I am aware of the fact that maybe I’m writing about Storm a little too much. But usually, I am talking about how to improve with Storm. This time, I’m acting against my own self-interest in talking about how to beat Storm. If you’re a Storm player, you might still benefit from this article though, because you can also read this as “Why am I losing with Storm?”, which is certainly an important question to ask oneself.
Further, this article is not exactly specific to Storm, much of what I’m saying applies to beating combo decks in general. However, certain aspects are specific to Storm and I will be leaving out information pertaining other combo decks, like Sneak & Show for example.
The most important aspect of beating combo decks is the realisation that you can not just leave them alone – if you do that, they will eventually just kill you. And in the case of many combo decks, eventually means turn two or three (if left alone).
This puts players facing combo decks in an unusual position; they have to be beatdown and control at the same time. You can’t just try to race them because they’re faster than even the most aggressive “interactive” decks, but you can’t just try to lock them out either, because they will have answers.
Let that sink in, because it’s a mistake novice players often make: They put some hate card in their sideboard and expect that card to win the matchup for them. This might work for some decks in Modern, but in Legacy, combo decks are faster, more consistent and have better interaction.
One Trinisphere is not going to just beat Storm. I have seen players Storm through massive amounts of hate, Trinisphere is not an exception.
What you really want from your cards is to slow your Storm opponents down, to the point where you can win before they can.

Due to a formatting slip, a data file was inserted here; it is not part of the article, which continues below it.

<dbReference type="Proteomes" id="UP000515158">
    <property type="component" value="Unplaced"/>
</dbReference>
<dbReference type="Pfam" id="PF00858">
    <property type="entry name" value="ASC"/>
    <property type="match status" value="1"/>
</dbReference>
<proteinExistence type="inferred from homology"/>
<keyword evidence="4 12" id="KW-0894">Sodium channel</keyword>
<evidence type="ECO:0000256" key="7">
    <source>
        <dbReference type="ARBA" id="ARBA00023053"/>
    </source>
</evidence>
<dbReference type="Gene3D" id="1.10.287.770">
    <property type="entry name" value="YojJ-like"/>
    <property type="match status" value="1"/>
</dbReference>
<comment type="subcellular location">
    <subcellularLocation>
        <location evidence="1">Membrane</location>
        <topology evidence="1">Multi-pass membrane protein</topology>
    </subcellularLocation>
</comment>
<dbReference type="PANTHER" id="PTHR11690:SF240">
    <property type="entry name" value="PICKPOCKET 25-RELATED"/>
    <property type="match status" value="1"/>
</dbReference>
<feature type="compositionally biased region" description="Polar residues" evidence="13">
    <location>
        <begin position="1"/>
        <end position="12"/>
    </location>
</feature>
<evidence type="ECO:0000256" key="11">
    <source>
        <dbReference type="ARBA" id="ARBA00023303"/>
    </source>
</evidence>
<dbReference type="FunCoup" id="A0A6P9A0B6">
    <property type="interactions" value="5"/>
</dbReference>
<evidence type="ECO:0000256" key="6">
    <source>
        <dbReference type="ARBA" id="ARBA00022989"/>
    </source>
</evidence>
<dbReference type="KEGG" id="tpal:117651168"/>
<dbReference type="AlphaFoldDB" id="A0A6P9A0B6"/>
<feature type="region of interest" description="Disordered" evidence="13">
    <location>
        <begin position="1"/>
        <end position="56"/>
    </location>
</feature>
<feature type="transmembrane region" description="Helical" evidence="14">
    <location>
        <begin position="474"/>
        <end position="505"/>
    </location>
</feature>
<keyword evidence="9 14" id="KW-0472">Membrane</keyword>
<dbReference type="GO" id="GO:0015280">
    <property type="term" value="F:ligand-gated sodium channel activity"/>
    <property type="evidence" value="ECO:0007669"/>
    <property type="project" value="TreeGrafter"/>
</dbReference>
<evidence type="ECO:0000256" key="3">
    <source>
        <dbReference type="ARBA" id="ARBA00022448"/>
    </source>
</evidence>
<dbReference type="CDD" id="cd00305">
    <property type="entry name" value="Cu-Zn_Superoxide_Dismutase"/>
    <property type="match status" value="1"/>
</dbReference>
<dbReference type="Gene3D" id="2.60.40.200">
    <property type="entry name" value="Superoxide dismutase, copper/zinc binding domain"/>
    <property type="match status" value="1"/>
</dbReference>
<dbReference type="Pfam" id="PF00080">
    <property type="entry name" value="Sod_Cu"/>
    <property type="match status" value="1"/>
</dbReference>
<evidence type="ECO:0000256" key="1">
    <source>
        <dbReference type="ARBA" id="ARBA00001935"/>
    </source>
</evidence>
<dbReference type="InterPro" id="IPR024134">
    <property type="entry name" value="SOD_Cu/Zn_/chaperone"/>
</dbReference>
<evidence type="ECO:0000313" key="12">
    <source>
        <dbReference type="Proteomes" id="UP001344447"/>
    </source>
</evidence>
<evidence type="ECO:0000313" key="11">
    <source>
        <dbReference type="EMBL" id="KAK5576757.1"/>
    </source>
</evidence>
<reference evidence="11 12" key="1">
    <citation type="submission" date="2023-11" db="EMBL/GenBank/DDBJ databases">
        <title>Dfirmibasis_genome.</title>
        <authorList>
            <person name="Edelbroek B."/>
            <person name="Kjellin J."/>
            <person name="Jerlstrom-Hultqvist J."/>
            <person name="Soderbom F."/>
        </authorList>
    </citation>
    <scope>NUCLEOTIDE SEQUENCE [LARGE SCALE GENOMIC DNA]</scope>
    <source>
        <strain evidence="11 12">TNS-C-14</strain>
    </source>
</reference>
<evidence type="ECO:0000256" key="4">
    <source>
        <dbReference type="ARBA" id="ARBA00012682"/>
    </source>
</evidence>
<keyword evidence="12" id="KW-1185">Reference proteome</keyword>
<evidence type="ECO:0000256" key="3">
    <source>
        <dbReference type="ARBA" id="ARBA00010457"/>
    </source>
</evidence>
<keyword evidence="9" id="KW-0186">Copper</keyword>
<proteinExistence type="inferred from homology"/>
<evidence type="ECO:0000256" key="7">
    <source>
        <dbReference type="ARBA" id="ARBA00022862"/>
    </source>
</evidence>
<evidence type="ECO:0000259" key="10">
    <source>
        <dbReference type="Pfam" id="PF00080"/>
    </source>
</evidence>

You don’t play Thoughtseize in the hopes of taking their one business spell and them never drawing another.
You don’t play four copies of Force of Will in the hopes of always countering their Infernal Tutor.
You shouldn’t expect your Storm opponent to scoop to Thalia, Guardian of Thraben or Chalice of the Void on one either.
These are the three pillars of interaction: Discard, Countermagic and Permanent Hate (which includes graveyard hate). Let’s break them down.
Discard is the one that stacks the worst but is the hardest to interact with from the Storm player’s perspective. If all you do is cast discard spells, they can just find Past in Flames and undo all your hard work. On the flip side, if they don’t have a Brainstorm at hand nor happen to run Sensei’s Divining Top, Storm players can’t do much about discard outside of having redundant pieces.
Most of the time, an early discard spell will allow you to bottleneck their development in a way that forces them to spend their cantrips on redeveloping their resources. The second discard spell is already much worse than the first though. Unless the Storm player is very low on cards, you will be hard-pressed to create two bottlenecks with just discard, because the only two resources they need to win are mana and business, which make up almost their entire deck.
However, if you can force them to interact on another axis through countermagic or permanent hate, discard becomes even more effective. They will need to find another type of card, i.e. discard or removal. Discard combines really well with other forms of interaction.
Countermagic is similar to discard in that it directly interacts with the Storm player’s cards. In contrast to discard, however, the Storm player gets to decide which of their cards they expose to countermagic – you can not force a Storm player to cast their Infernal Tutor into your Spell Snare, while they have no choice but to discard it if you select it with Thoughtseize.
Countermagic also stacks much better than discard. You will never be able to reach your opponent’s draw step with your discard spell, but with countermagic, you can conceivably interact with all your opponent’s relevant cards. While discard directly creates bottlenecks, countermagic exploits them. If a Storm player can only cast one business spell (because of the interaction between Lion’s Eye Diamond and Infernal Tutor, for example), you don’t need to counter any of their rituals, you can keep your Force of Will for the Infernal Tutor.